Hannah Ellis-Petersen and Lily Kuo, The Guardian, June 19, 2020
India has accused Chinese troops of meticulously preparing an attack on its soldiers on the treacherous Himalayan border, claiming they erected a tent on the Indian side, dammed a river, brought in machinery and then lay in wait with stones and batons wrapped in barbed wire.
The incident on Monday night, in which 20 Indian soldiers died and 76 were injured, was the worst violence between India and China for 45 years. China has not said whether it sustained any casualties.
Ten Indian soldiers who were reportedly captured by Chinese troops during the attack were back in India on Thursday night. China said it had not seized any Indian personnel.
Both sides continue to blame the other for the clash. China is now claiming sovereignty over the Galwan valley in Ladakh, where the attack happened, and has accused Indian troops of three times crossing into its territory. “The responsibility entirely lies with Indian side,” said Zhao Lijian, a spokesman for the Chinese ministry of foreign affairs.
India accused China of carrying out a “premeditated and planned action” on its side of the border. Satellite images of the Galwan valley taken by Planet Labs, an imaging company, in the days before the clash appear to show increased activity on the Chinese side, including the damming of a river and the movement of troops and machinery close to the disputed and poorly defined border.
The Australian Strategic Policy Institute said its analysis of satellite images found there was “evidence that strongly suggests People’s Liberation Army forces have been regularly crossing into Indian territory temporarily on routine patrol routes”.
Indian officials said commanders from the Indian and Chinese sides had met on 13 June and agreed to each retreat back two kilometres in the Galwan valley and Pangong Lake area.
But rather than retreating, the officials said, Chinese troops erected a tent in disputed territory close to what is known as Patrolling Point 14. They said India’s 16 Bihar Regiment, led by Col Santosh Babu, dismantled the structure in an attempt to push back the PLA troops.
According to accounts given to the Hindu newspaper, when Babu and his troops later approached the Chinese side to challenge the refusal to retreat, they were ambushed by PLA forces on the steep mountain precipice. The Chinese allegedly unblocked the dammed river, releasing a rush of water to destabilise Indian soldiers, and they attacked with stones and makeshift spiked weapons.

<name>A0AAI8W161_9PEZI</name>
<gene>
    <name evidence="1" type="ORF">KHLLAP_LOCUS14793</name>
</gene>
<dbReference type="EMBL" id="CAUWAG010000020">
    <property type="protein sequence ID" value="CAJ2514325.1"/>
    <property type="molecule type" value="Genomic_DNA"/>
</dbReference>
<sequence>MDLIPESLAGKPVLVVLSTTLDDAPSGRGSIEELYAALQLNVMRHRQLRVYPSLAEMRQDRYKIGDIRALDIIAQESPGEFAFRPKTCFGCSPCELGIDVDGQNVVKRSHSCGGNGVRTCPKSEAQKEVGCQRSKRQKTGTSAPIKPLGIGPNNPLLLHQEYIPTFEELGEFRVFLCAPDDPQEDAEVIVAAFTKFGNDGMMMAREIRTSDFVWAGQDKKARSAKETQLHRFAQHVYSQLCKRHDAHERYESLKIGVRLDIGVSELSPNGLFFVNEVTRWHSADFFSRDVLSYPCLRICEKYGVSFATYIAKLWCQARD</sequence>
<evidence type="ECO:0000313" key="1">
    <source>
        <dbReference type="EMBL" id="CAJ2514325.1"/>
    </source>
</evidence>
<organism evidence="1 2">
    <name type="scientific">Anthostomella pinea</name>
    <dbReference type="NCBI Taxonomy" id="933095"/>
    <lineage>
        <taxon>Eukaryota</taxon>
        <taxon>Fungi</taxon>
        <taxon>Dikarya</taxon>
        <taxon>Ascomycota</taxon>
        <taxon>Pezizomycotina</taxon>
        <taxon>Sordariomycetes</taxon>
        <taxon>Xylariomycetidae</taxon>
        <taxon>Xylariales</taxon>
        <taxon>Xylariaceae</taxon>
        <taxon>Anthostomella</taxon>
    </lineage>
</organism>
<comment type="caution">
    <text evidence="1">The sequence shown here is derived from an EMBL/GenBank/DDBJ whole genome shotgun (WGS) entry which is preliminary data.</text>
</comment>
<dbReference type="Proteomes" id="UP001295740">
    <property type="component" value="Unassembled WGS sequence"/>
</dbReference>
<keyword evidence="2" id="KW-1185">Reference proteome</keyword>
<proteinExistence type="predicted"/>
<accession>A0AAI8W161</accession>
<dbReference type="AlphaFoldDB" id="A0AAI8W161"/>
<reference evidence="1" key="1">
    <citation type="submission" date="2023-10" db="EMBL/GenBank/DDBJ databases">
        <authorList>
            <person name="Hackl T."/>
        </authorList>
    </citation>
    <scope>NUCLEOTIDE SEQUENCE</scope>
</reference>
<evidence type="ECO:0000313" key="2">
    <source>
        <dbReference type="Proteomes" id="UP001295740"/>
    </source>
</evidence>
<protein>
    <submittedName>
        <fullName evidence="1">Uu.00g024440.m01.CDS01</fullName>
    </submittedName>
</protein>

Indian troops retaliated, it was reported, and reinforcements were summoned on both sides until there were upwards of 600 soldiers in hand-to-hand combat in the dark and icy conditions. No shots were fired.
There were reports that the Indian soldiers were unarmed, but India’s external affairs minister, Subrahmanyam Jaishankar, said: “Let us get the facts straight. All troops on border duty always carry arms, especially when leaving post. Those at Galwan on 15 June did so.”
Due to the treacherous conditions, many of the bodies of the Indian soldiers could not be retrieved until the next morning, by helicopters working with troops and border police. The injured were taken to hospitals in the Ladakh city of Leh.
India and China have agreed to continue the process of disengagement that was first agreed on 6 June, and discussions are ongoing through political and diplomatic channels. Army generals from both sides have also had three days of talks at Patrolling Point 14. However, the Indian army and air force in Ladakh remain on high alert.
India’s prime minister, Narendra Modi, held a meeting with all political party leaders on Friday evening to discuss the situation.
China has doubled down on its claim over the Galwan valley. “Based on the principle of historic rights, China has jurisdiction over the valley area,” Zhang Yongpan, a research fellow of the Institute of Chinese Borderland Studies, told the Global Times, a government mouthpiece, on Thursday.
In an editorial published on Friday, the Global Times claimed the Indian soldiers died because they were exposed to freezing temperatures, not because they were beaten or pushed off the ridge.
“China and India have always had different understandings of the LAC, but to control the situation on the border, neither country should act first,” the editorial said. “Indian troops broke the deal. Then, 17 Indian troops died because they were exposed to freezing temperatures in the high altitude after being injured.”